Should my kitchen sink be generating heat when it's turned off?
October 28, 2014 3:55 PM   Subscribe

This morning when I went to use the kitchen sink, the floor around the sink was warm to the touch. I opened the cabinet under the sink and the air inside it was hot, and the bottles of household cleaners I store beneath the sink had condensation bubbles on the insides. The surrounding cabinets are warm too. This is is not normal. Before I email my landlord, is there any non-negative reason this could be happening?

When I turn the water on, what used to be "hot" is now "scald-y" and "lukewarm" is now "hot." Cold water is still cold although takes a second to cool back down.

The cabinets on either side of my kitchen sink are warm to the touch as well now, which is unusual.

I live in an apartment building. I don't know where the hot water heater is for the building or how to access it.

Any ideas on what is going on, AND if this is something I could be charged for in terms of higher electricity/water bills?

P.S. This may be unrelated but the landlord recently fixed a leak in the bathroom in the unit above ours.
posted by rogerrogerwhatsyourrvectorvicto to Home & Garden (18 answers total) 7 users marked this as a favorite
 
That is so alarming that I would email the landlord right away.

We have very hot water in our house, and the section of the kitchen with the sink is against a wall that get some sun, and I still don't think things have gotten that warm in the vicinity, even during 100+ degree days this summer.
posted by Lyn Never at 3:57 PM on October 28, 2014 [1 favorite]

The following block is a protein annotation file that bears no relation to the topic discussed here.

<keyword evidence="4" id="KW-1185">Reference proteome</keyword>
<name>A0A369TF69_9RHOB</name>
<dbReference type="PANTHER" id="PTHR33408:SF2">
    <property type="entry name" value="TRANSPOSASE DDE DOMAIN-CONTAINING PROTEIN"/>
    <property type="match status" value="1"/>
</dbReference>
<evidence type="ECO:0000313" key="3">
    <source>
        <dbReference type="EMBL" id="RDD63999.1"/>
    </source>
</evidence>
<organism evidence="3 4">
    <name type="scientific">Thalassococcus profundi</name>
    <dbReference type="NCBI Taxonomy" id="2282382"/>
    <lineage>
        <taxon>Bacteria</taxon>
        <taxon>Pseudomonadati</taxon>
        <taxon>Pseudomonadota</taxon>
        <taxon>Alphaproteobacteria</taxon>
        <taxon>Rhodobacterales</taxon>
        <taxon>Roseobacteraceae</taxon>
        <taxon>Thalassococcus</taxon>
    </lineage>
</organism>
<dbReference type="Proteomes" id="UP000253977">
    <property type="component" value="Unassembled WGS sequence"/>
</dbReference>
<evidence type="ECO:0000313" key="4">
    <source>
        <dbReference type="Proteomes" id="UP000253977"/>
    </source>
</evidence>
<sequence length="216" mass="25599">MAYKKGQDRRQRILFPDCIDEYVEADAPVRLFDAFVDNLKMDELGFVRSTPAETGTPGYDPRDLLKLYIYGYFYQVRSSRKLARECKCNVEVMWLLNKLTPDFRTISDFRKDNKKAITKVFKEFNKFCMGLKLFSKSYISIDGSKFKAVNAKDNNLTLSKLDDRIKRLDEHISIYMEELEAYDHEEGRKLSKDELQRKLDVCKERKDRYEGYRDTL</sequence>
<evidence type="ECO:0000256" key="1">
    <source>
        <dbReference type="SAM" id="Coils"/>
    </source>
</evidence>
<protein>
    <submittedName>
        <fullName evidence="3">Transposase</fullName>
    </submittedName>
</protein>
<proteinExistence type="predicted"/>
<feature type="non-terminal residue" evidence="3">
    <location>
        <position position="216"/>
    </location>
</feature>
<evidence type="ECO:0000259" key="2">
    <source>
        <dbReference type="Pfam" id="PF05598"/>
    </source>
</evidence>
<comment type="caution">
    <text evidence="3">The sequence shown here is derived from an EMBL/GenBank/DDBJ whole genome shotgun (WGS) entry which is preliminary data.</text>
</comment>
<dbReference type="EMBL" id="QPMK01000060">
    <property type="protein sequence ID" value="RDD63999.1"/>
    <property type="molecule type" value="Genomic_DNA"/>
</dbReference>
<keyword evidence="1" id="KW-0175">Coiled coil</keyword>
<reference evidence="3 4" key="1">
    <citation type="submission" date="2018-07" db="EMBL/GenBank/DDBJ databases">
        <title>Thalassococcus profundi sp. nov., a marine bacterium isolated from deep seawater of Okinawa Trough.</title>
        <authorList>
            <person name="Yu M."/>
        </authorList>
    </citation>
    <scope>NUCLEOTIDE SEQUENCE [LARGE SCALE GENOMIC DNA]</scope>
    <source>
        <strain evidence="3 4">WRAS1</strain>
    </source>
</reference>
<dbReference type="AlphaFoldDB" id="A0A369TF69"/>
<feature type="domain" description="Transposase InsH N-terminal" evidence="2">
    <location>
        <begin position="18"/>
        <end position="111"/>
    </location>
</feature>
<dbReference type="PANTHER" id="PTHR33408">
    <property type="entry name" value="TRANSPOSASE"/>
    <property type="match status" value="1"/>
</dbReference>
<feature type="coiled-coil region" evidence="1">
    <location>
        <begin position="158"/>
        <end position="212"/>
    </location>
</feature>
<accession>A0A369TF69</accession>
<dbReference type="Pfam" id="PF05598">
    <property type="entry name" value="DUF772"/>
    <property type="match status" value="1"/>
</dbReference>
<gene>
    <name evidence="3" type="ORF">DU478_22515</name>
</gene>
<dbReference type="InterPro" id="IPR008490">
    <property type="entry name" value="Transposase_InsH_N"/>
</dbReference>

I wouldn't email. I could call. Because this is very not right, and you don't want to mess around with plumbing or heat.
posted by stoneweaver at 4:02 PM on October 28, 2014 [5 favorites]


This is alarming. There may be a pinhole leak in the hot water line (or a steam line if you have steam heat) somewhere in the floor beneath the cabinets. Is there extra moisture? Call your landlord ASAP.
posted by quince at 4:04 PM on October 28, 2014


I'd call ASAP - it may be nothing, but if it's something, it's probably something that both you and the landlord will want to fix.

One though though: is this your first year? Was the heat for the building just turned on?
posted by wotsac at 4:04 PM on October 28, 2014


Wotsac, we've lived here for two years and we live in San Francisco so we just have one heating unit in our apartment that we turn on when we need it (which is infrequently, at various times in the year). Sometimes I've noticed that the water pipe under the sink gets warm when I'm washing dishes, but that's it (and I've never noticed the floor or cabinets getting warm).
posted by rogerrogerwhatsyourrvectorvicto at 4:06 PM on October 28, 2014


Yes, please call right away.
posted by rabbitrabbit at 4:09 PM on October 28, 2014


Your building may have a boiler for hot water, do you have radiators? Either way, this is a plumbing emergency. If you don't hear back from your landlord, call a reputable plumber or PG&E if the building has a boiler.
posted by Ruthless Bunny at 4:12 PM on October 28, 2014


Thanks for the sanity check MeFis, I called the landlord and they are sending someone out today. Will update the thread to let folks know what is going on!
posted by rogerrogerwhatsyourrvectorvicto at 4:19 PM on October 28, 2014 [3 favorites]


I would also be concerned about the flammability of the cleaners you have under the sink...
posted by Librarypt at 4:35 PM on October 28, 2014 [1 favorite]


Yeah, I'd move all of the cleaners elsewhere for now.
posted by Fig at 4:40 PM on October 28, 2014


I had a similar thing happen due to a pinhole leak in the hot water supply line. It's amazing how much hot water a pin-sized leak can make. It won't make a stream of water, though, just a hot fog that will produce condensation everywhere that is connected to the leak area by air.